Amazon workers win battle to form first US union

Amazon workers win battle to form first US union
A team of Amazon workers has forced the technology giant to recognise a trade union in the US for the first time. Workers at a New York warehouse voted 55% in favour of joining the Amazon Labor Union.

The group is led by former Amazon worker Chris Smalls, who made his name protesting against safety conditions at the retail giant during the pandemic. Mr Smalls' victory marks a major defeat for Amazon, which had fiercely fought against unionisation.

However, in Alabama, where Amazon was facing a separate union drive, the company appeared to have fended off activists in a tight contest in which challenged ballots could yet overturn that result. Together, the two elections mark a milestone for activists, who have long decried labour practices at Amazon, the country's second largest employer.

Mr Smalls emerged from the vote count looking tired but jubilant, and popped open a bottle of champagne he was handed by supporters.

"We did whatever it took to connect with these workers," he told the crowd, recounting an against-the-odds campaign that started with "two tables, two chairs and a tent" and relied on an online fundraiser for money.

"I hope that everybody's paying attention now because a lot of people doubted us."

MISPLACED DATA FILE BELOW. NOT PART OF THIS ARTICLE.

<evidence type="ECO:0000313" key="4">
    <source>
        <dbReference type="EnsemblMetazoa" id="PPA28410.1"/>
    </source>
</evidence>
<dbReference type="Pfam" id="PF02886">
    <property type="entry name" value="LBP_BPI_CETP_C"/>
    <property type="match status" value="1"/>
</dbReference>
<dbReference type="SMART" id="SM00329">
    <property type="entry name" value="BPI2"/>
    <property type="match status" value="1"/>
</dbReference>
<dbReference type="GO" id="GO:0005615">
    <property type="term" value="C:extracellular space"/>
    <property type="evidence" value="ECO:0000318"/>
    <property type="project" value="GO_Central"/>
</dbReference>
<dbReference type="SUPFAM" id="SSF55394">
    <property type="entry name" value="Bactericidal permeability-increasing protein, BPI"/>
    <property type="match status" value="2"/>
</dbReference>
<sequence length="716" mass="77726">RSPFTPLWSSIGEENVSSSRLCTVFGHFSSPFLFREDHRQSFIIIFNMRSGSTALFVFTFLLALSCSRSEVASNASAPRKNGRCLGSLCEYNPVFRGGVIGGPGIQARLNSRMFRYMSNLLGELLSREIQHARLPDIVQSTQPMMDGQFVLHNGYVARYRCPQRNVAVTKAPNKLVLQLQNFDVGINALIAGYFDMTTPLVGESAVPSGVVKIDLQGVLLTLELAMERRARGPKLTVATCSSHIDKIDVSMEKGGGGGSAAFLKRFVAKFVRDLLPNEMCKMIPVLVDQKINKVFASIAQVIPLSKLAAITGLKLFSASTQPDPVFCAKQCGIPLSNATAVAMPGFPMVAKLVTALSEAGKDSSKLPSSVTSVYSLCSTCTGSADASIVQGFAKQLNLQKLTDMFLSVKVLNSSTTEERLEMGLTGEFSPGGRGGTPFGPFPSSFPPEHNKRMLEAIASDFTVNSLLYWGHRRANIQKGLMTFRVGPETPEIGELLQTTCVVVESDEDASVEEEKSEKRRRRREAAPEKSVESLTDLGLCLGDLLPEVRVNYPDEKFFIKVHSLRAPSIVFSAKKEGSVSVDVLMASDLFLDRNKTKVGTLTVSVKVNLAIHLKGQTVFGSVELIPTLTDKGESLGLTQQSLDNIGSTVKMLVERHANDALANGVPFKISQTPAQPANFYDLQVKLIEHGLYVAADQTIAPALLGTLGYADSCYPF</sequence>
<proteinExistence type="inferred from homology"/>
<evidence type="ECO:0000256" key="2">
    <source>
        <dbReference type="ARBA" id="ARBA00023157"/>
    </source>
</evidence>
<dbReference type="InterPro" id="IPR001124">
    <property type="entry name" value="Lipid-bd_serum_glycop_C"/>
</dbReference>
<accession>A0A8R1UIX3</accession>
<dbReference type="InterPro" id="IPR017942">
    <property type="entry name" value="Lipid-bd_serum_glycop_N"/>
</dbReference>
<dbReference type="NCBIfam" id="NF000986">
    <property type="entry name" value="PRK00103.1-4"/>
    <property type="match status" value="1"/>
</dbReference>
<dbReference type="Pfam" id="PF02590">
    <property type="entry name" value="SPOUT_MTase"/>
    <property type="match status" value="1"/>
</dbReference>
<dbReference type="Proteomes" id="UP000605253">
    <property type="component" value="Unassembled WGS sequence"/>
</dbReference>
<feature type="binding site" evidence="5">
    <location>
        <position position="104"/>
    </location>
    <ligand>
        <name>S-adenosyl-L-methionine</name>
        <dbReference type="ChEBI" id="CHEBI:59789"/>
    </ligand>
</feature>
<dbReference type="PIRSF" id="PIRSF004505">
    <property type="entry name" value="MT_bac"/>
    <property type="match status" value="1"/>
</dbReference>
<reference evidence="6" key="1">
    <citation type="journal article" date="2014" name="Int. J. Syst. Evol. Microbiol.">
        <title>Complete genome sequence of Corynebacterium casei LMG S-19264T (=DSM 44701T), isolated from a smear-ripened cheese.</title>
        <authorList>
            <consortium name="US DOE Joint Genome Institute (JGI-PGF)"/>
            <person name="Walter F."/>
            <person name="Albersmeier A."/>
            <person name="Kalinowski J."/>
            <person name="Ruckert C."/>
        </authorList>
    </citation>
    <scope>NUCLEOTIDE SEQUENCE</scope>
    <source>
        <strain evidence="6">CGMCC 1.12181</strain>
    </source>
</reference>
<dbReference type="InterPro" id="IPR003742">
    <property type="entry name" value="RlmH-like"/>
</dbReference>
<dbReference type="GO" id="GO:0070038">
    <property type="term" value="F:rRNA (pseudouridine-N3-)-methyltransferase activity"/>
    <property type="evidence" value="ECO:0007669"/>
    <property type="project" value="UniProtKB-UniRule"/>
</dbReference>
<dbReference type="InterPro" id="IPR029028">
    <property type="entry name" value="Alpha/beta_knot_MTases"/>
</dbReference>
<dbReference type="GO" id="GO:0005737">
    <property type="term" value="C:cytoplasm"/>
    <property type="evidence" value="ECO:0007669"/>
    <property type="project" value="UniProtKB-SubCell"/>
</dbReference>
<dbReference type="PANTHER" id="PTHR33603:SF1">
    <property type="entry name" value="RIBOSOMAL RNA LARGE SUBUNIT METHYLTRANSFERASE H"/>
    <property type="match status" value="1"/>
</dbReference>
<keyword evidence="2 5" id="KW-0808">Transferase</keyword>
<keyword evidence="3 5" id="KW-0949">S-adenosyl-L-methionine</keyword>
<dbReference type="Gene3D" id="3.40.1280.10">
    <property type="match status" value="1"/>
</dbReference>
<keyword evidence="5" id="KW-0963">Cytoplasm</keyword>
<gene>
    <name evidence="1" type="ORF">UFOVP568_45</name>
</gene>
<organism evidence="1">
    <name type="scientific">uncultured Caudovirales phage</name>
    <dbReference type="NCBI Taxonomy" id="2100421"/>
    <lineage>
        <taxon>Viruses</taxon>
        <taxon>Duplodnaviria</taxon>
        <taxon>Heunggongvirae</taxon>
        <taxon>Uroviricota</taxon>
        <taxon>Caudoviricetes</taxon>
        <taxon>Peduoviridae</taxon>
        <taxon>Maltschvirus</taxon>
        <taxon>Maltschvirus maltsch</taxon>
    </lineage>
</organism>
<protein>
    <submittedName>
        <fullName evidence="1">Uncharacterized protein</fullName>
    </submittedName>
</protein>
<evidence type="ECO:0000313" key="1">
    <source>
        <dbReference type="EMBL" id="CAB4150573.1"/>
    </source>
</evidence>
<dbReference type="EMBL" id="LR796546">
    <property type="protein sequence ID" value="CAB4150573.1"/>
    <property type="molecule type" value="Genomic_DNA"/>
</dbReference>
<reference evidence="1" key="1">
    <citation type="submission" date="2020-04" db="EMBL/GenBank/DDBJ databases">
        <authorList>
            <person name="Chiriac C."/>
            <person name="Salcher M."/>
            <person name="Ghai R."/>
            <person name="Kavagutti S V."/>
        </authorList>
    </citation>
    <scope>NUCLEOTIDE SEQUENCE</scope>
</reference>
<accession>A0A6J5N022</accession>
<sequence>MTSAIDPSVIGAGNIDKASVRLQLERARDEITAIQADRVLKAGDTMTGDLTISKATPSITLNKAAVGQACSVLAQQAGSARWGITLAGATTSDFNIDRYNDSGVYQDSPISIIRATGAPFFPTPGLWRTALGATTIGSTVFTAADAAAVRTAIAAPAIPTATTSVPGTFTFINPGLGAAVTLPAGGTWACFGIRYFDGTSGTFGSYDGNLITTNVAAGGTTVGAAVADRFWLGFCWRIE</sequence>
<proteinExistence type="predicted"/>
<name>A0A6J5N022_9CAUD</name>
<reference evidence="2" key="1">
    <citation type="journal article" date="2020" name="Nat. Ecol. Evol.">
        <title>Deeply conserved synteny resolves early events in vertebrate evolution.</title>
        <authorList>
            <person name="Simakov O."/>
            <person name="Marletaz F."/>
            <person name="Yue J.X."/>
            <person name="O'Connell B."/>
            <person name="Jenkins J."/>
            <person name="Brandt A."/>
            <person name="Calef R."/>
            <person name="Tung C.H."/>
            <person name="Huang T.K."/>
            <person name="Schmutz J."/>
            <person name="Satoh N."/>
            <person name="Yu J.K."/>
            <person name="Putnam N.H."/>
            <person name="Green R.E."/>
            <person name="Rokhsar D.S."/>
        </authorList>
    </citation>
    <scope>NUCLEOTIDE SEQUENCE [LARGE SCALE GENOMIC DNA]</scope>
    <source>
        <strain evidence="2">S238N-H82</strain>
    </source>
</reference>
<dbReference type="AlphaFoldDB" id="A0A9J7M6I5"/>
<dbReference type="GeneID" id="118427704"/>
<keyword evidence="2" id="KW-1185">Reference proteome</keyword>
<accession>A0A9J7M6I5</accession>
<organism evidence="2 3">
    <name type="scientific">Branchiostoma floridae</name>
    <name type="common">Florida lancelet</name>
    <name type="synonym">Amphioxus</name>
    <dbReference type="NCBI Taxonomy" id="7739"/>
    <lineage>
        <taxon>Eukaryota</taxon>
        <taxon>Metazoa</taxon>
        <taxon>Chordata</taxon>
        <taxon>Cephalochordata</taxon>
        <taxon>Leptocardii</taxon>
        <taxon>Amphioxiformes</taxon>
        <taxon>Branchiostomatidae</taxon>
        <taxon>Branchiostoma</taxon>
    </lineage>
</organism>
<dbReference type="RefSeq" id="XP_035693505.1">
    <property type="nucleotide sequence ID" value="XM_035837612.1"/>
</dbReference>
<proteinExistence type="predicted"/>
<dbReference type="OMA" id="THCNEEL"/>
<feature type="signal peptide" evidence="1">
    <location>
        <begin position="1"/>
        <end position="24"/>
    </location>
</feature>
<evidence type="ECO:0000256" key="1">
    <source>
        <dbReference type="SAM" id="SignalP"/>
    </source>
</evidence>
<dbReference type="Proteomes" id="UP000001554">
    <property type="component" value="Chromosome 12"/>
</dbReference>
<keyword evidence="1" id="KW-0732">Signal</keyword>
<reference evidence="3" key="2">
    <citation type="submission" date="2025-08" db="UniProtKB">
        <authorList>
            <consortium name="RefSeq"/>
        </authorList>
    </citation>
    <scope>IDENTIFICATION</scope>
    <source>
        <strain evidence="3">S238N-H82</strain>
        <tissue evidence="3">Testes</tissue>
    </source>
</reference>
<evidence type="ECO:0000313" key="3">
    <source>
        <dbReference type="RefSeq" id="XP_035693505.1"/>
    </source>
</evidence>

In a statement, Amazon said it was disappointed by the loss in New York and that it was evaluating how to proceed. It also accused regulators of improperly influencing the vote.

"We believe having a direct relationship with the company is best for our employees," the company said. "We're evaluating our options, including filing objections based on the inappropriate and undue influence by the [National Labor Relations Board]".

Rebecca Givan, professor of labour studies at Rutgers University, said Amazon's defeat by Mr Smalls and his team of worker-organisers was a "really big deal", calling it a "David and Goliath story" that upset the odds. But she warned he will be facing another tough fight when it comes to contract negotiations.

"Amazon will do everything it can do undo this success, to break up these workers and to try to stop the momentum that will inevitably come from this victory," she said.

Amazon has already poured resources into fighting the unionising efforts, which it sees as an obstacle to business flexibility and warehouse efficiency.  Officials have said the company offers competitive pay and benefits and believes it is better to work directly with workers. In meetings about the vote, representatives questioned union leaders' ability to win more in contract negotiations.

Amazon said it may challenge the results, citing the timing of a decision by the National Labor Relations Board to sue the company last month alleging unfair labour practices in New York. As part of its statement, it shared comments by two of the country's most powerful business lobbies also raising objections, including a letter from the National Retail Federation to congressional leaders that called for an investigation of the matter. Source...

James Koroma